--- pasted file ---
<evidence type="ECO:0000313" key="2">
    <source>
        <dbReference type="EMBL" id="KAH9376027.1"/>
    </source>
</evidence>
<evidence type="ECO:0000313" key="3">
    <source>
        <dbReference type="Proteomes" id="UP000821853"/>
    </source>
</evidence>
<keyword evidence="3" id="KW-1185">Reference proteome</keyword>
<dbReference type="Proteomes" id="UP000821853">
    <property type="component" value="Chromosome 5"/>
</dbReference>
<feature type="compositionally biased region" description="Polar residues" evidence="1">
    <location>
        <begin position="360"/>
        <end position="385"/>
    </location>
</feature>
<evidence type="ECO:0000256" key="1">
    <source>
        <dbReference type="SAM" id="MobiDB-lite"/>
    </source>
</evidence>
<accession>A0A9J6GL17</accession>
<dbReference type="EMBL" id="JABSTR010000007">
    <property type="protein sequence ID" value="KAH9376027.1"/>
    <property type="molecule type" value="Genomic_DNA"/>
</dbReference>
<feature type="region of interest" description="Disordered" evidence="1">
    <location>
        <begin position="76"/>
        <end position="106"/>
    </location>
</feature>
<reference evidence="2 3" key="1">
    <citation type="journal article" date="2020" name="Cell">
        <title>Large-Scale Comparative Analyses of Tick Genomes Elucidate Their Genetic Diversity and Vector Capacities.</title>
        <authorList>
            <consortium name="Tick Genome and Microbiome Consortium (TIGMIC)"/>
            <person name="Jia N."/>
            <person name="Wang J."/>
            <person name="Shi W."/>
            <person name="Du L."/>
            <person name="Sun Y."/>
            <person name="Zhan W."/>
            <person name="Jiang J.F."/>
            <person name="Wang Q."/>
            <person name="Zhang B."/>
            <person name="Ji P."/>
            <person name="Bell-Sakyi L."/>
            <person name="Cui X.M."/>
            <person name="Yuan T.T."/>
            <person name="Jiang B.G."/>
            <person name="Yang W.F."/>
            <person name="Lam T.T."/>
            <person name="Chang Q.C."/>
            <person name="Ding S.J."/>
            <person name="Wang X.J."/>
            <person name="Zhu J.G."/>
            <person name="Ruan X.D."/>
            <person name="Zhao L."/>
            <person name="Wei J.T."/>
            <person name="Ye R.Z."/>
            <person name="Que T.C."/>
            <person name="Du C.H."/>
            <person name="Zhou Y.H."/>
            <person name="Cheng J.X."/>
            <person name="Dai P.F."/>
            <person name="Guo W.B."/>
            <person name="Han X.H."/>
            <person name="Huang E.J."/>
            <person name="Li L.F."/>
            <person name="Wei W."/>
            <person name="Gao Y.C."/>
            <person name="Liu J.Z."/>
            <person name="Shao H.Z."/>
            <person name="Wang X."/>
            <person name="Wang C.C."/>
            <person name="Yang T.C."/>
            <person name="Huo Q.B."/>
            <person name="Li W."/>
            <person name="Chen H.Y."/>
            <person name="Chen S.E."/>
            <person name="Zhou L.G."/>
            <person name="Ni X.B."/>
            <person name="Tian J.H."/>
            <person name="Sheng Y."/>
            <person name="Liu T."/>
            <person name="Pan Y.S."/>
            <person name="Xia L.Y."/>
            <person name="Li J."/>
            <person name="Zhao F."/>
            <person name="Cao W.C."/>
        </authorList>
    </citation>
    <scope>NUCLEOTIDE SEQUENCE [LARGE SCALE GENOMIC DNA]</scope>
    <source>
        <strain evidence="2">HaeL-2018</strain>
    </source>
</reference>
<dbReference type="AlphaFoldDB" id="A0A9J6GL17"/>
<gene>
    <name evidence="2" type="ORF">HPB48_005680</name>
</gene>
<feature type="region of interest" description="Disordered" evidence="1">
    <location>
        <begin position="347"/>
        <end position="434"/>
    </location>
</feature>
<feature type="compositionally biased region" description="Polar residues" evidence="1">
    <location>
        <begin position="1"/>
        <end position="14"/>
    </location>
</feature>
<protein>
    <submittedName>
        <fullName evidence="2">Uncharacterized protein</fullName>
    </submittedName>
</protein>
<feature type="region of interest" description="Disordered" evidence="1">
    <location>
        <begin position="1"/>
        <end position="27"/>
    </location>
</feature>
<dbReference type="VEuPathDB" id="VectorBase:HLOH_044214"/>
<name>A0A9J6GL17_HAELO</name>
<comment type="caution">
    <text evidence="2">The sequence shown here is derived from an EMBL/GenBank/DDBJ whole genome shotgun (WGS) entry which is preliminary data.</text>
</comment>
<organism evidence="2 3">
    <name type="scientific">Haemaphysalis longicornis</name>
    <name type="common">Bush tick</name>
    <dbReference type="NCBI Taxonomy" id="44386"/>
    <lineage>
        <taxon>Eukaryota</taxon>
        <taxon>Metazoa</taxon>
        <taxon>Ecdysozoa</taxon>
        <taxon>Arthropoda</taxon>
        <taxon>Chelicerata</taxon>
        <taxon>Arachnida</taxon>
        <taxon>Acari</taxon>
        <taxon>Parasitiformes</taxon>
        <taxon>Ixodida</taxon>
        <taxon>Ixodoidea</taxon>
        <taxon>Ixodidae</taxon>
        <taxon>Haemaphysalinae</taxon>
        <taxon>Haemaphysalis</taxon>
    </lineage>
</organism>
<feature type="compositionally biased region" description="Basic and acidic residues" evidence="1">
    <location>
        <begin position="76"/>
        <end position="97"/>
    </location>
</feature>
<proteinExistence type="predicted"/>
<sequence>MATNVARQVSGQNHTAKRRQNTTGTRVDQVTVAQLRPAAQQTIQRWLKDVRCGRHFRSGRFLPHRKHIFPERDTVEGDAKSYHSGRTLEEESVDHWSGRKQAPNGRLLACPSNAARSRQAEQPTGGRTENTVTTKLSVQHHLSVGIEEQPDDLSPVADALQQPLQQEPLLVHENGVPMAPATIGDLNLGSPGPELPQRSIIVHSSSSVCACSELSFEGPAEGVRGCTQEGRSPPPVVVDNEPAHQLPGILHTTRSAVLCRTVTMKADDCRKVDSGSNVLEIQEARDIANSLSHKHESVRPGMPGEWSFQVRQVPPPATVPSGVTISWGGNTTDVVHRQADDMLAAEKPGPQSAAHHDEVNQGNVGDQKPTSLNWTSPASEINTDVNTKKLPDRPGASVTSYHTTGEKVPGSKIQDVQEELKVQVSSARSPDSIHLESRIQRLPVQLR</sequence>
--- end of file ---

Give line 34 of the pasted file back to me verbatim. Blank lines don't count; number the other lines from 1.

        <end position="106"/>